On the other hand, QuicKeys is not a full-fledged scripting language (with variables and arithmetic and strings and the like), and generally can’t perform actions that require one. For example, I commonly ask OneClick to collapse all but the frontmost window of the current application; QuicKeys is incapable of that, because it can’t count the windows or cycle through them. QuicKeys can rename files according to certain preset templates, such as appending a serial number, but not in accordance with criteria that you create. QuicKeys can switch your TCP/IP configuration to one you’ve specified beforehand, but it can’t present a list of your configurations and let you switch to one – even though it can do just that with your running applications. In short, QuicKeys’s abilities are all highly specific and compartmentalized; it has no mechanism for generalizing them.
From another point of view, though, this limitation is an asset. QuicKeys isn’t a scripting language because it doesn’t want to be one. Many people are frightened by scripting languages: they can’t program, or they think they can’t, or they can’t be bothered to learn. So QuicKeys lets you create shortcuts and sequences through familiar interface features such as lists and menus and dialog boxes that present simple sets of predetermined options. It may not permit customization to the degree that a scripting language does, but there’s comfort in its confinement and clarity.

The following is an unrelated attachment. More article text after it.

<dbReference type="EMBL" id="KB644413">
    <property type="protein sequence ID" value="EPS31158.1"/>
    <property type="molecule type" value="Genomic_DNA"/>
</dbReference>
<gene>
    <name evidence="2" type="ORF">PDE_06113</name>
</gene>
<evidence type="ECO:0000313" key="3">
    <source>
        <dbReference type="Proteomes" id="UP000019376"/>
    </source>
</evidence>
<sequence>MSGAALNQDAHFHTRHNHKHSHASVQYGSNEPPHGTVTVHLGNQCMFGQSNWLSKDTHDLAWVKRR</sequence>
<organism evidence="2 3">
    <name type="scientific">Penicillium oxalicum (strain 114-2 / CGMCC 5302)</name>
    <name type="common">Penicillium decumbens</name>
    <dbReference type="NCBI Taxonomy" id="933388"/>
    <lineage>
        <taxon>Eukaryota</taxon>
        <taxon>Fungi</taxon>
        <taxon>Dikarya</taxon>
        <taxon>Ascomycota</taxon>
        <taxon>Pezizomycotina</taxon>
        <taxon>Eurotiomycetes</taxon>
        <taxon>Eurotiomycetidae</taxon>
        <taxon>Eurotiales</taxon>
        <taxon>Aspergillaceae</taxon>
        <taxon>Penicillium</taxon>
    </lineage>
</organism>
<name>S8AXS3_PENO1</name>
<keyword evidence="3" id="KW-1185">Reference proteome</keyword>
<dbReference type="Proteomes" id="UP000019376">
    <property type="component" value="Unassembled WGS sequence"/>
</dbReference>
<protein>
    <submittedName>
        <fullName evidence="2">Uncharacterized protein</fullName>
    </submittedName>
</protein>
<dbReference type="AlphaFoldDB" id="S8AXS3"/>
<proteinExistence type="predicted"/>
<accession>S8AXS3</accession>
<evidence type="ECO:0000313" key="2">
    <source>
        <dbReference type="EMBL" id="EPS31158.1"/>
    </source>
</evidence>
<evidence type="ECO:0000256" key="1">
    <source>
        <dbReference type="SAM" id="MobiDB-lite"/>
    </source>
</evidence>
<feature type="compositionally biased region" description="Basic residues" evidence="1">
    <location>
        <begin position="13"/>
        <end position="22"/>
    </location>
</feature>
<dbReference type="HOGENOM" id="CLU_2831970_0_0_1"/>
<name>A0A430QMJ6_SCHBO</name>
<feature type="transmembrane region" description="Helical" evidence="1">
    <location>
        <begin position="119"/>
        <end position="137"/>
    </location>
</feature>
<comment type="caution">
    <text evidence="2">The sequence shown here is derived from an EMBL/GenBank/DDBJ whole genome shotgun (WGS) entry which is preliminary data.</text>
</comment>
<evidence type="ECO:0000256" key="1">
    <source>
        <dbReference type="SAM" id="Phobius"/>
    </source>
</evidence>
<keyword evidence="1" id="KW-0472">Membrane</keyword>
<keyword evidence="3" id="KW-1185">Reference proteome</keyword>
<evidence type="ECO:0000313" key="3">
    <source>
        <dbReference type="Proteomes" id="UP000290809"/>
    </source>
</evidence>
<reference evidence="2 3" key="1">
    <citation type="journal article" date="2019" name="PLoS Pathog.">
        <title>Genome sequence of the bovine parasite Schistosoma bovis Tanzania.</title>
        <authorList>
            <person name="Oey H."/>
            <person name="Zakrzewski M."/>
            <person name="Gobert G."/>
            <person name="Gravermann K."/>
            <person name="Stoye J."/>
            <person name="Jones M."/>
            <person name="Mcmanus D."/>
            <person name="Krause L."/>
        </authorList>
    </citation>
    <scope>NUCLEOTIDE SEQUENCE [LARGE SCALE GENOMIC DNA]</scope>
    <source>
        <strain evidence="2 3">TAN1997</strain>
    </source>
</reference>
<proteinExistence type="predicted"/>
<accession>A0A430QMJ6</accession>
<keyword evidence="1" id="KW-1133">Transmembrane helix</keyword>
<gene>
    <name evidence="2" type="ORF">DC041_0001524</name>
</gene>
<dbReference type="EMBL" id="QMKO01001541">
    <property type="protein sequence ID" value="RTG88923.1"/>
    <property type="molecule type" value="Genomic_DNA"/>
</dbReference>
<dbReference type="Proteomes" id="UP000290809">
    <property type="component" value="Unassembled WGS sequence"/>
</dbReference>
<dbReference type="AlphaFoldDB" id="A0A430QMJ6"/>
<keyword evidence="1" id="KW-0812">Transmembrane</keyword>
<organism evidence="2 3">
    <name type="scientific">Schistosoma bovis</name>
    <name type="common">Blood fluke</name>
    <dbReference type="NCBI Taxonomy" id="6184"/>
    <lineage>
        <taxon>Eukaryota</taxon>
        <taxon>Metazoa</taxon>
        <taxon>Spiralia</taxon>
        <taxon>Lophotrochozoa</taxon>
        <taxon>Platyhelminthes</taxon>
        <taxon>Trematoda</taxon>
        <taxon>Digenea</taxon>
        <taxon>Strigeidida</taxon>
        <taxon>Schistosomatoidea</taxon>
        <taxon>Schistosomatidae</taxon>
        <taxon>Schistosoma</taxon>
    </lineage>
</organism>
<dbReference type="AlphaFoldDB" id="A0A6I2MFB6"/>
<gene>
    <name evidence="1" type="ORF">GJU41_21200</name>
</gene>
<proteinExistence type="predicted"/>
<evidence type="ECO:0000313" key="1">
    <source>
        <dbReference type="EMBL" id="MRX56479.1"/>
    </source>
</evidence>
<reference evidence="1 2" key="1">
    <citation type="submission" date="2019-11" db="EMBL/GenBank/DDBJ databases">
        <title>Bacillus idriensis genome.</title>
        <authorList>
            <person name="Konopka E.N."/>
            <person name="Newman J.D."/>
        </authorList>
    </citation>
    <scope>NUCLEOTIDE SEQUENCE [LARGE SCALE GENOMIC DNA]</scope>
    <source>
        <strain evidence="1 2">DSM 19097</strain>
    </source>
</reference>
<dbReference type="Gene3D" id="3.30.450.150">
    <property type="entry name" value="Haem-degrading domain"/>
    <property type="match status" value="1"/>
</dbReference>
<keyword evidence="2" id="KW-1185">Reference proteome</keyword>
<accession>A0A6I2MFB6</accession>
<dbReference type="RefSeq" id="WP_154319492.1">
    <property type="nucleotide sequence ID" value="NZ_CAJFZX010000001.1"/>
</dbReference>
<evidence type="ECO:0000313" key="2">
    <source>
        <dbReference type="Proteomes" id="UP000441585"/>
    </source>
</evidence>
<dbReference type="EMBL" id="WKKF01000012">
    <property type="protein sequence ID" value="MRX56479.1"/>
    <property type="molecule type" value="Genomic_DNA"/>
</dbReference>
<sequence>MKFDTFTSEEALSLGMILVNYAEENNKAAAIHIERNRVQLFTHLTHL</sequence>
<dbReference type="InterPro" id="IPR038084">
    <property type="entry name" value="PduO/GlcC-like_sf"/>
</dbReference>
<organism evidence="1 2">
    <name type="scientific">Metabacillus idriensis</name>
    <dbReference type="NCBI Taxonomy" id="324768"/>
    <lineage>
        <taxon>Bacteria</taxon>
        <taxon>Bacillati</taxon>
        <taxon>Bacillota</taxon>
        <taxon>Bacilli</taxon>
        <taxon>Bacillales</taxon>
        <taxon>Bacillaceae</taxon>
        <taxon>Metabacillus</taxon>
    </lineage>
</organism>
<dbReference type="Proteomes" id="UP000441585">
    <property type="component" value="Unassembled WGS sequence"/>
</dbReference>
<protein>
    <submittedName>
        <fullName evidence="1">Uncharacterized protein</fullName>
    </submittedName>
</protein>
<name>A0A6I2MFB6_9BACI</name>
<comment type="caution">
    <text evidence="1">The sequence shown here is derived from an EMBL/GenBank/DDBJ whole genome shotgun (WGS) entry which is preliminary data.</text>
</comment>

Ossify My Interface — One of the big troubles is that QuicKeys’s interface is far from clear. Its dialog boxes are rigid in infuriating, unnecessary ways. For example, you can’t give certain shortcuts a descriptive title; a shortcut that chooses a menu item automatically has a title which is the same as the text of the menu item. And for certain shortcuts where you can assign a title, the title is limited to 15 characters. The result is that, viewing your list of shortcuts by their tiny or predetermined titles, you don’t know what they do.
The native capabilities of certain shortcuts are so limited as to render them almost unusable. For example, ScrapEase lets you maintain multiple clipboards: you trigger a ScrapEase shortcut to copy selected text, which you then name in a dialog; then later you can trigger another ScrapEase shortcut to let you paste whatever scrap you choose from a list. But you can’t easily delete a scrap: you must open the QuicKeys editor, find any ScrapEase shortcut, open it for editing in a dialog, press a button to bring up another dialog listing your scraps, select one and press Delete, confirm the deletion in yet another dialog, and then dismiss the whole nest of dialogs one by one. The result is a reluctance to use this feature, because management is so inconvenient.
Creating a shortcut requires navigating a mysterious nest of hierarchical menu items. Consider the following actions: collapse a window; switch to the rear window; switch to the next application. Who would ever have guessed that these are accessed, respectively, through System Tools -> Mousies, System Tools -> Specials, and System Tools -> MacOS [sic] Specials? And each of these choices just brings up a dialog; you must still find the desired function in yet another menu. So even if you know that a certain shortcut type exists, you don’t know where to find it; either you spend all your time guessing, trying different menus and dialogs, or you look in the manual.